RM: What is it difficult to get the chemistry right - the tension and the interaction of the characters as well as the love story? It seems to exist on the same kind of sophisticated plain as The Thomas Crown affair, for example.
EB: This is the kind of film that has not been made for a long time. In France we have done quite a few of these heist movies, but suddenly we seemed to have stopped doing them. I find the a bit sad. After the 1970s we seemed to forget completely about this style of cinema. These are the kind of films that don’t necessarily have a sense of purpose but are fun to watch and enjoy. That was one of the motivations for doing the film was to make something entertaining and to play around with gadgets with a love story at its core. I was also interested in the chemistry between the two actors - Yvan Attal and Berenice Bejo. We tried to find a story that would combine all these elements.
RM: You had already worked with Yvan Attal on your previous film The Serpent but this was the first time you had made a connection with Bérénice Bejo. How did the casting coming about?
Bérénice Bejo and Yvan Attal as sparring partners in The Last Diamond Photo: UniFrance
RM: You started your career with a very different kind of film Le Brasier [starring Jean-Marc Barr] which was social drama set in the coal fields of the North of France. What prompted that particular start to your filmography?
EB: I was young and wanted to make my mark. The film took a long time to put together - in all around ten years of my life so that was partly why it was a tough project to take on. It certainly made an impression on me and it is true that it has nothing in common with The Serpent or The Last Diamond. It’s curious though that the next film that I am preparing to do which is based on a novel by Romain Gary called The Promise Of Dawn (La promise de l’aube) I am returning more to the those of Le Brasier although it has nothing particularly in common with it - the story of a mother and her son which starts in Lithuania in 1922 and ends up in France in 1945. This will definitely mean a return to a very different kind of film.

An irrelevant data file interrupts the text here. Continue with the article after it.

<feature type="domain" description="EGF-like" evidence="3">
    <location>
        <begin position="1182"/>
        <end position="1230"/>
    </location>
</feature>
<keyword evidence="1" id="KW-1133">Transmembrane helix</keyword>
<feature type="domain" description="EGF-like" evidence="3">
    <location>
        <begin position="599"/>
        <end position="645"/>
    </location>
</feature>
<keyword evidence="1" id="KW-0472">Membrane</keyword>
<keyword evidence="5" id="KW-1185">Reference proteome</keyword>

RM: You started at the same time as such directors as Arnaud Desplechin and Eric Rochant - are you part of any particular “family” of film-makers as a result?
EB: Yes, that’s right - we were all at the same film school (L’Idec) in Paris and we all know each other very well and continue to make films. It is not exactly a clan because, in the French way, if we were together too much then we would all start to argue so we keep our distance. I think in Anglo-Saxon you would find more solidarity between people in the same job but we tend to get along. There is rivalry and jealousy.
RM: You tend to take your time between projects. Is that a question of choice and you want to purge the current topic or is it simply because it so difficult to get a production under way?
Barbier on Bejo: 'I think she wanted a change of register and to do a film that would be fun - and built around a gems theft' Photo: UniFrance
RM: Were you happy with the way the new film was received by the French public?
EB: The box office was OK but it seems that in France people will go and see an American heist movie with enthusiasm but not necessarily a French one. That is partly because we have stopped making them and we should really start to bring back the genre to these shores.
The Last Diamond is on selective release in the UK from Friday 22 January.